Of course, teach verbal cues separately from hand signals while you’re initially introducing them so your dog doesn’t get confused.

If your dog already understands the command’s verbal cue, you may combine it with the visual cue while teaching him the hand gesture.

If your dog understands the verbal cue, combine it with the hand gesture for the first few repetitions. After each correct repeat, praise and reward your dog. Then perform a few repetitions using just the hand gesture to check whether he gets it.

If he’s still confused, combine the verbal and visual cues for a few sessions before switching to only the hand gesture.

After your dog has mastered both, you may choose to perform them individually or together. You may combine a verbal command with a hand gesture if your dog already understands it well.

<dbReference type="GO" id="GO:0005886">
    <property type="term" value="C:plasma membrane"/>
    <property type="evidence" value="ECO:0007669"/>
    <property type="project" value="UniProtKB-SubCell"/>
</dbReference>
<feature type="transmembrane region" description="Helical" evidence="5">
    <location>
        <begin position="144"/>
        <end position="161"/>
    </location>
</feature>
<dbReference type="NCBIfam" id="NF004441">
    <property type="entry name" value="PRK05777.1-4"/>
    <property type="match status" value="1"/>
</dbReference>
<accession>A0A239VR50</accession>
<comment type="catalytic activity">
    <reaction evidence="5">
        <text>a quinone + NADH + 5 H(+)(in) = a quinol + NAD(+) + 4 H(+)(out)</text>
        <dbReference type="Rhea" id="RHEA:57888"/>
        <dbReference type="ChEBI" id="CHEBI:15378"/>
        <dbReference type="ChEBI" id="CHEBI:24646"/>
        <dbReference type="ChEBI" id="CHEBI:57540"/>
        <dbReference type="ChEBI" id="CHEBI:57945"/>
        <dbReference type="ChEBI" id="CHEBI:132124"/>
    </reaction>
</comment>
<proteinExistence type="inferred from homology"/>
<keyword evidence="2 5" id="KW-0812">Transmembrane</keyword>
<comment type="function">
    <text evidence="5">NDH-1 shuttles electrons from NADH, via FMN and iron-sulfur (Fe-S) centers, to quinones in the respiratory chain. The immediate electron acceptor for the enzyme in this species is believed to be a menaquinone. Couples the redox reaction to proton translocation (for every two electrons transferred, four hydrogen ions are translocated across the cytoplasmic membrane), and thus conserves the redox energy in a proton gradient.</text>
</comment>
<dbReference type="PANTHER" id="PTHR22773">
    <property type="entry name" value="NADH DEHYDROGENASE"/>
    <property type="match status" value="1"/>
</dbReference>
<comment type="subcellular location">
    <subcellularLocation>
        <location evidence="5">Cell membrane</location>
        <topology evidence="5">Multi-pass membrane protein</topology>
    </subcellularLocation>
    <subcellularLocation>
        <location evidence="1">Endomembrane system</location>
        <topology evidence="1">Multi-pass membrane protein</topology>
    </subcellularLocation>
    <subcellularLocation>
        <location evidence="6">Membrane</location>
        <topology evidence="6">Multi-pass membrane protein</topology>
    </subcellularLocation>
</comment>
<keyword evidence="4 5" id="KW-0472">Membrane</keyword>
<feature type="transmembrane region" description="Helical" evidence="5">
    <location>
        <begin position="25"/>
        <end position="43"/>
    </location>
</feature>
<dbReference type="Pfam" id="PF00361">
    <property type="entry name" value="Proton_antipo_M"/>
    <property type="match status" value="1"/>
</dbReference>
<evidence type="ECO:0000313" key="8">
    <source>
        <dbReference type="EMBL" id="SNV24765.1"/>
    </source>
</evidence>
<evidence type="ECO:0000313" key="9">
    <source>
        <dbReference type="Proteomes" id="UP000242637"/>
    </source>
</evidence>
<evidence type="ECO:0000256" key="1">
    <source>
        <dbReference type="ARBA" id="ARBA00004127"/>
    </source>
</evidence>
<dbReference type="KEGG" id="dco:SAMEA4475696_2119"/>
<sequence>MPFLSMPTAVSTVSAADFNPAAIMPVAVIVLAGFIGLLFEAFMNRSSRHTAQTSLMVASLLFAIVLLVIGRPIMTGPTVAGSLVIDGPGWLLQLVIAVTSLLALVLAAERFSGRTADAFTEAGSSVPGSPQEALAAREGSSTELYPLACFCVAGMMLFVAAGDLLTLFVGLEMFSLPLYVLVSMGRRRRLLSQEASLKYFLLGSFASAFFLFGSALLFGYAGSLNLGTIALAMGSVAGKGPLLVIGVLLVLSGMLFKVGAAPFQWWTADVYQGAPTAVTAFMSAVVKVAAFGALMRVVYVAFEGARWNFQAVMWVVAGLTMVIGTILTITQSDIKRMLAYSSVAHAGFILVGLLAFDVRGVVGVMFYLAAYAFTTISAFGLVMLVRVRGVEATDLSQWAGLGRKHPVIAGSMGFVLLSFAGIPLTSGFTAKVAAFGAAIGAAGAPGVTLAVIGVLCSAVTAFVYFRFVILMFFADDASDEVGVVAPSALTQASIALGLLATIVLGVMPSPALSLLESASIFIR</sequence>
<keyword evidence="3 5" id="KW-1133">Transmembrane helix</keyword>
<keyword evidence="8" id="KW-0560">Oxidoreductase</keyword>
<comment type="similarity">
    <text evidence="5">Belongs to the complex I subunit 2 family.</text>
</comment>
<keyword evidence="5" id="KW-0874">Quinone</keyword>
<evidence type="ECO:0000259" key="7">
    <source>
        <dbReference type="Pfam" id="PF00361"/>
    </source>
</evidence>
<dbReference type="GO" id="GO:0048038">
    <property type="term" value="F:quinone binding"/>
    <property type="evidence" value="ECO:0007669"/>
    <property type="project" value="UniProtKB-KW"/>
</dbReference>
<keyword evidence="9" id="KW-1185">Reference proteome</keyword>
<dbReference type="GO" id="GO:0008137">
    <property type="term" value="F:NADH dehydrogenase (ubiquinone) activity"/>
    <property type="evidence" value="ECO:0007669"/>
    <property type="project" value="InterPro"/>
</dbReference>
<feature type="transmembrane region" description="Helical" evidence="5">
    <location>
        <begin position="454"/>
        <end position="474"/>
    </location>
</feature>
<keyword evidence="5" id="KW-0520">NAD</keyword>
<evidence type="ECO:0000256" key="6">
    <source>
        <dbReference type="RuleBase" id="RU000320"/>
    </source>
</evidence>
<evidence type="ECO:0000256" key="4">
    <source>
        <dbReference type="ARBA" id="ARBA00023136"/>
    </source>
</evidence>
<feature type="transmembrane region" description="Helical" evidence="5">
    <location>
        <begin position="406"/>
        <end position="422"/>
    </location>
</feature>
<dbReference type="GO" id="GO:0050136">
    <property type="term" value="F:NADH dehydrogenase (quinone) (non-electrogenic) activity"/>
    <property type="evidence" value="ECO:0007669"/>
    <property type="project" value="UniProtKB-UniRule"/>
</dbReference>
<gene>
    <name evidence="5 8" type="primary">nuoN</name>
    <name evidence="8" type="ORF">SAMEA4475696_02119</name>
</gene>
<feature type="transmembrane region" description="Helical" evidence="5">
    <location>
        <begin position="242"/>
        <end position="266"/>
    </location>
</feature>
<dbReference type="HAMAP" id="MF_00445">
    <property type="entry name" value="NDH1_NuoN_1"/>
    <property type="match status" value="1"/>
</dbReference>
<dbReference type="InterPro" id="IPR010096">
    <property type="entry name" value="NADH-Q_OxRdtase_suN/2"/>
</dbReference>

11 Typical Hand Signals 

Pay attention is the first obedience order that all dogs should learn. Everything else we teach our pets is built on this basis.

Any hand gesture that the dog can readily see will work as long as you’re consistent with it. 

There are a few that have been created as standard. They also function effectively since the cue they provide helps the dog understand what to perform.

Always begin your workout with no distractions. So, without any noise or visual distractions, begin inside. You may introduce distractions after your dog understands the hand gesture.

Depending on your dog’s concentration, train in short periods of five to fifteen minutes. And just repeat each exercise a few times. 

Always finish on a high tone. In each training session, you should only use a handful of the hand signals.